Knee. 2017 Jan;24(1):16-22. doi: 10.1016/j.knee.2016.09.026.

Open wedge high tibial osteotomy using three-dimensional printed models: Experimental analysis using porcine bone.

Kwun JD1, Kim HJ1, Park J2, Park IH1, Kyung HS3.

1 Department of Orthopaedic Surgery, School of Medicine, Kyungpook National University, Daegu, Republic of Korea.
2 Division of Biomedical Science, Kyunpook National University, Daegu, Republic of Korea.
3 Department of Orthopaedic Surgery, School of Medicine, Kyungpook National University, Daegu, Republic of Korea. Electronic address: hskyung@knu.ac.kr.

 

Abstract

BACKGROUND:

The purpose of this study was to evaluate the usefulness of three-dimensional (3D) printed models for open wedge high tibial osteotomy (HTO) in porcine bone.

METHODS:

Computed tomography (CT) images were obtained from 10 porcine knees and 3D imaging was planned using the 3D-Slicer program. The osteotomy line was drawn from the three centimeters below the medial tibial plateau to the proximal end of the fibular head. Then the osteotomy gap was opened until the mechanical axis line was 62.5% from the medial border along the width of the tibial plateau, maintaining the posterior tibial slope angle. The wedge-shaped 3D-printed model was designed with the measured angle and osteotomy section and was produced by the 3D printer. The open wedge HTO surgery was reproduced in porcine bone using the 3D-printed model and the osteotomy site was fixed with a plate. Accuracy of osteotomy and posterior tibial slope was evaluated after the osteotomy.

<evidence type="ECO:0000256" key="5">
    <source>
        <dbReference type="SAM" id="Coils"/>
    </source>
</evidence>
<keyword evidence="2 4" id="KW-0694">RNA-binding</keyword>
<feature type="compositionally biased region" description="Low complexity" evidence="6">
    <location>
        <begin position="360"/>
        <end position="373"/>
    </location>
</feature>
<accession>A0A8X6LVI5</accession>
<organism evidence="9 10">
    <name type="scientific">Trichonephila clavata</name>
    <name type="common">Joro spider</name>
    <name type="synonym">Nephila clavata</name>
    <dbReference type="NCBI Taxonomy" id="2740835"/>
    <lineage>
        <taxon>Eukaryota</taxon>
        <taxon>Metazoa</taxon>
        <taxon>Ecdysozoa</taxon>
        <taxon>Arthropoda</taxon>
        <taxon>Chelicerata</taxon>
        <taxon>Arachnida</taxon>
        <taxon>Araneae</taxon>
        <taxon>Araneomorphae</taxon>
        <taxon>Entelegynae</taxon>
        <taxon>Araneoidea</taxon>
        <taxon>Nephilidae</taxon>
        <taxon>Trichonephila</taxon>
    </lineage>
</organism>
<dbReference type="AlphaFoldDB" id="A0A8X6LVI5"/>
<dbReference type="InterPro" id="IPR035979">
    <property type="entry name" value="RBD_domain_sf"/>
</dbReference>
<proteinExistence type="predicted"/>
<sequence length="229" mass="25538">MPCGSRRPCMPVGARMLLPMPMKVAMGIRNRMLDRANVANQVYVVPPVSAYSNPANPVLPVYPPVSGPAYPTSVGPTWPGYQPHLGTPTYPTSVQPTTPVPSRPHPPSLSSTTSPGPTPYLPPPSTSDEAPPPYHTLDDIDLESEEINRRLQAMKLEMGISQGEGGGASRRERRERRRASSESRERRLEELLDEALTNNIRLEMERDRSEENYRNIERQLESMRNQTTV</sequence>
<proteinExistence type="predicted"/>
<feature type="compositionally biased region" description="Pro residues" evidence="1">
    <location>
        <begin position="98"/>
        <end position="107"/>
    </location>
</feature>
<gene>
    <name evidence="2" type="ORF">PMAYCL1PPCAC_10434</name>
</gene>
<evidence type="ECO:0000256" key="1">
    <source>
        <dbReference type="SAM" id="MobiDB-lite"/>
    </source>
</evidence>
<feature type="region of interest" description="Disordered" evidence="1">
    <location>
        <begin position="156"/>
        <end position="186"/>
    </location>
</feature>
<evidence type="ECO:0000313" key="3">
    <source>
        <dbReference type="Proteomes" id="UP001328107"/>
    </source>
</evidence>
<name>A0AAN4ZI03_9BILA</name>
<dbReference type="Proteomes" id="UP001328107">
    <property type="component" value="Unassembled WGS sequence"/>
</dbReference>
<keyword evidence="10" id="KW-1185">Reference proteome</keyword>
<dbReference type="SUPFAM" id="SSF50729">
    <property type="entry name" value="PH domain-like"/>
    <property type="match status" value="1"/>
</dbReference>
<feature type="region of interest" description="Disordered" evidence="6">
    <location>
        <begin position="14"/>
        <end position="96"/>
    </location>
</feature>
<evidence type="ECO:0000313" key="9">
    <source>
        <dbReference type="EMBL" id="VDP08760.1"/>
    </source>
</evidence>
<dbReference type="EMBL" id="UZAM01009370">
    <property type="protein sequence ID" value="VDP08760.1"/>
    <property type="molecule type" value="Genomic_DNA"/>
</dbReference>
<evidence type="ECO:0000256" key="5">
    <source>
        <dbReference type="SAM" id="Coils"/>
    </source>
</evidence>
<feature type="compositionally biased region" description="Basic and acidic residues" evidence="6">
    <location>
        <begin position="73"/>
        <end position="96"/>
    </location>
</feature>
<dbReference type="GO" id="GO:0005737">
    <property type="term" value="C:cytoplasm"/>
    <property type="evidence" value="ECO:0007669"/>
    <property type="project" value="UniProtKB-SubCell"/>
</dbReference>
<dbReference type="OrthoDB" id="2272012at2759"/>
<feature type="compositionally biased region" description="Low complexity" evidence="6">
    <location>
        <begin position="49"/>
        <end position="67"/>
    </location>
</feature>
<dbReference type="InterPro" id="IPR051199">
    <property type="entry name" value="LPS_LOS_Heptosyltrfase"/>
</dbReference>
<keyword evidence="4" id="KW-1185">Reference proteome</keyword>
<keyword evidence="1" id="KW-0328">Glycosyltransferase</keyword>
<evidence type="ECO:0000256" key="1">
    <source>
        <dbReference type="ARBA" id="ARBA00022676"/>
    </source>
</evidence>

RESULTS:

The mean mechanical axis line on the tibial plateau was 61.8±1.5% from the medial tibia. There was no statistically significant difference (P=0.160). The planned and post-osteotomy correction wedge angles were 11.5±3.2° and 11.4±3.3°, and the posterior tibial slope angle was 11.2±2.2° pre-osteotomy and 11.4±2.5° post-osteotomy. There were no significant differences (P=0.854 and P=0.429, respectively).

CONCLUSION:

This study showed that good results could be obtained in high tibial osteotomy by using 3D printed models of porcine legs. Copyright © 2016 Elsevier B.V.

KEYWORDS:

3D printing; High tibial osteotomy

PMID: 27876267

 

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